Sunday, December 19, 2010

Time and Tidiness Wait for No One

I've been thinking a lot about cleaning, lately.  The options are to:
  • leave a mess (who needs to clean?)
  • leave a mess until you do a deep cleaning at the end
  • always keep things clean
  • cycles of let-it-get-dirty followed by clean-ups

Let's just put the leave a mess idea out to pasture.  We're going to show more self-respect than that.

Alternatively, cleaning up after making a long-term mess, after letting the cruft pile up, the stains set and the mold grow, may work but having to do all that cleaning at one fell swoop is difficult.  There's always the chance that you'll claim you're done before it's really as clean as it should be.  Cleaning can be a mind-numbing activity, and numb is not a place from which you're likely to do your best.  But if you enjoy the cleanup process, then this may be a good approach for you.

The opposite of leaving a mess is the other extreme:  never letting anything fall out of place.  Anything that might become dirt or disorder is immediately tackled and dispatched.  Cleanliness rules.  It sounds good (even if in practice it's difficult to do) but I think it's a red herring.  Cleanliness is not the goal -- writing is.  [Of course this is about writing -- did you think I was talking about house cleaning?]  The goal is writing:  clean writing, yes, but writing first, cleaning second.  Another word for clean is sterile, which is not something we want our writing to be.  Disorder can help trigger connectivity and creativity.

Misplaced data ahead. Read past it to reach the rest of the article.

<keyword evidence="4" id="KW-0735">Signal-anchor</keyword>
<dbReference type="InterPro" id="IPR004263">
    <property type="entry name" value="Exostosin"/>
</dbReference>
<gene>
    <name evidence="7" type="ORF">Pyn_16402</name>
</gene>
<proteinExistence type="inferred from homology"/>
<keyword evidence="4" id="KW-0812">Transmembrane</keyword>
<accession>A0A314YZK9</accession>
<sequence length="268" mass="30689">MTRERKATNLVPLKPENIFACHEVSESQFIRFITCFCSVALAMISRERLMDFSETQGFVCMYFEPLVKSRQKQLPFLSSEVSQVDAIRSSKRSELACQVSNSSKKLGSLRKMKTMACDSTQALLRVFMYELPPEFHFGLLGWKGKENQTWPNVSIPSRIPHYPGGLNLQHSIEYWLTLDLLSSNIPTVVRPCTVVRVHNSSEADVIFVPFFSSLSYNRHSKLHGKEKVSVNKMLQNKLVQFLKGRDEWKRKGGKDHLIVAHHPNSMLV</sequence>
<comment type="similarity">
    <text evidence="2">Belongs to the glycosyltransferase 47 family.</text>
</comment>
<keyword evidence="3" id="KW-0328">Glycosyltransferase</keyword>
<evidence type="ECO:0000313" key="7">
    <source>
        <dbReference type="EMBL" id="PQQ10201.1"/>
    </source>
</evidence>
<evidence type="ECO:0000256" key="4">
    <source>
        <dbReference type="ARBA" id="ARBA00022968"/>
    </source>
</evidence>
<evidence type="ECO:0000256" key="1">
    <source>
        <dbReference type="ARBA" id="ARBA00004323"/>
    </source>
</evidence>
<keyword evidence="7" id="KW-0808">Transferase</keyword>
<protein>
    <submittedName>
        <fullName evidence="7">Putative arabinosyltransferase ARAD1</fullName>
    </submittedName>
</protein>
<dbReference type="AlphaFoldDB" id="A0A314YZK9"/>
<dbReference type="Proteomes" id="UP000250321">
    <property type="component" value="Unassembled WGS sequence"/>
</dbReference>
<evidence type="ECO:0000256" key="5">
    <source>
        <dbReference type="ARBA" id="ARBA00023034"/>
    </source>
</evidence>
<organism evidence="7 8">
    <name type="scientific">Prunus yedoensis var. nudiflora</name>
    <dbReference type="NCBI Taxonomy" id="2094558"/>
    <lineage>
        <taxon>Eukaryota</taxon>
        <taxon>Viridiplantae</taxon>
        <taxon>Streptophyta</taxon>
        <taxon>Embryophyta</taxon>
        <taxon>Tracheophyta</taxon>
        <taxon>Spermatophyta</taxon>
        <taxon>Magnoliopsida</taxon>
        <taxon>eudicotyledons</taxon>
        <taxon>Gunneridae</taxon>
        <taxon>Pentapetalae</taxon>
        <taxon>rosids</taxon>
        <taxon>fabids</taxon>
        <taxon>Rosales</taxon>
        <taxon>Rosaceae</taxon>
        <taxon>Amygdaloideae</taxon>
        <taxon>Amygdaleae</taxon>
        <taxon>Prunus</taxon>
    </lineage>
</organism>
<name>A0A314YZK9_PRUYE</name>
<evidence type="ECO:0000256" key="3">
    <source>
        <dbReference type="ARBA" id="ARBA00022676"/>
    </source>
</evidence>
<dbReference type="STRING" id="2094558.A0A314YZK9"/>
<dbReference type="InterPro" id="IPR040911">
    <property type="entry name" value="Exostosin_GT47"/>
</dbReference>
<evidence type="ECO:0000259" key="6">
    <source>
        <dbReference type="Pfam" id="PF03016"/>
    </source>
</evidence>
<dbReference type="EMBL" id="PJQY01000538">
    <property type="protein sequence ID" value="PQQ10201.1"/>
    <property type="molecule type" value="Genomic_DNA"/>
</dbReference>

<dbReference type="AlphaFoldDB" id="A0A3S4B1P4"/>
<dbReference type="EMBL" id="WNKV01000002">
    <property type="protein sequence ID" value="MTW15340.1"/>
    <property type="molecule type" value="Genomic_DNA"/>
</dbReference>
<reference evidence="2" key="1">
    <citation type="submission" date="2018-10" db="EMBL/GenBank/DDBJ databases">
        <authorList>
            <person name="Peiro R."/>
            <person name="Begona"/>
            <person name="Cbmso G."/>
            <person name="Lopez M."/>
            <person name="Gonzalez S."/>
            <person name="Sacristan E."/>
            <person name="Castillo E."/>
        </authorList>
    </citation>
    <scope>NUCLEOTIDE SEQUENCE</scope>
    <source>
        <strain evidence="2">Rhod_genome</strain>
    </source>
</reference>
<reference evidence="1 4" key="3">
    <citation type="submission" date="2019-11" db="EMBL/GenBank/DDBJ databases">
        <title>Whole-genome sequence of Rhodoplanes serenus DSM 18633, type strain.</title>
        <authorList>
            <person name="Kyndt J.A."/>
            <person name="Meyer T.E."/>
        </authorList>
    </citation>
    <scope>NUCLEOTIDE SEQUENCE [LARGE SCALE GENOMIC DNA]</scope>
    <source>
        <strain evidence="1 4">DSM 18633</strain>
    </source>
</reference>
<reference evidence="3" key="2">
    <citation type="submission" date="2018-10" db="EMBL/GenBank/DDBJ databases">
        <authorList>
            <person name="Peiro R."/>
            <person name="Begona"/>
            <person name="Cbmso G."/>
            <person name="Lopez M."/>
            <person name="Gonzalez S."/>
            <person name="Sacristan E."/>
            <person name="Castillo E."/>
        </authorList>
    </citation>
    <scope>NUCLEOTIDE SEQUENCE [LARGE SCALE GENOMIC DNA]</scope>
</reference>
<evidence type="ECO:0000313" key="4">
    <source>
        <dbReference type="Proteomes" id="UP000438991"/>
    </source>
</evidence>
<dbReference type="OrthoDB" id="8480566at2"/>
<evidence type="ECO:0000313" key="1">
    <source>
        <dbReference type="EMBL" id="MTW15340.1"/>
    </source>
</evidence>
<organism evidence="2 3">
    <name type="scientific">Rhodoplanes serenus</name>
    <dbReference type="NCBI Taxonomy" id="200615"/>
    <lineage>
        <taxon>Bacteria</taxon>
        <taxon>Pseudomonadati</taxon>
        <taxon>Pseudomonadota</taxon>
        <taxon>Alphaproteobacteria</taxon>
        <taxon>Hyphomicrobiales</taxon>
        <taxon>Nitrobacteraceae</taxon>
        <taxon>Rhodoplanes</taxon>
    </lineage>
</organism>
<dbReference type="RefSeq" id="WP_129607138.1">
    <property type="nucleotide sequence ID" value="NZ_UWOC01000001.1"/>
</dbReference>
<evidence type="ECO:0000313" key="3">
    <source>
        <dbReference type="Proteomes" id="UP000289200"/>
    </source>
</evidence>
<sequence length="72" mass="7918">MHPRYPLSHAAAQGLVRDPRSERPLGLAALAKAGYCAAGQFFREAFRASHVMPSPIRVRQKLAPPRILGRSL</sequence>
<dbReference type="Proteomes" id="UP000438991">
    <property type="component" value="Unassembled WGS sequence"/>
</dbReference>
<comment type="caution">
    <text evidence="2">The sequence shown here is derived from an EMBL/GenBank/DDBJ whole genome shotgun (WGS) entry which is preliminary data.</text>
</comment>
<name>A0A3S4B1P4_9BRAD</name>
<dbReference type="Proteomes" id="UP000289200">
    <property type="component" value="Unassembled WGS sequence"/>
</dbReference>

As usual, the middle road sounds appealing and sensible.  Interspersing periods of writing with periods of cleaning, clutter-removal and looking for targets to send to the trash or recycling, seems like a good idea.  You can adjust how often you clean based upon your style, energy, schedule and need.  I just don't find it works for me.  How can I know what is discardable before the draft is even finished?

I enjoy the cleaning process best when I can see a big difference between the before and the after.  When I was young, my favorite time to vacuum the floor was when it was filthy enough that I could hear the dirt going through the hose.  For similar reasons, I now prefer to leave my editing till after a draft is finished.

How about you?

1 comment:

  1. I just commented on this on another blog. I just can't seem to force myself to write a rough draft straight through from start to finish. I write one day, revise the next, then start on a new section. The third day I revise both sections and usually the first is close to where I want it. I know everyone says to write the draft from start to finish first. I just can't do it!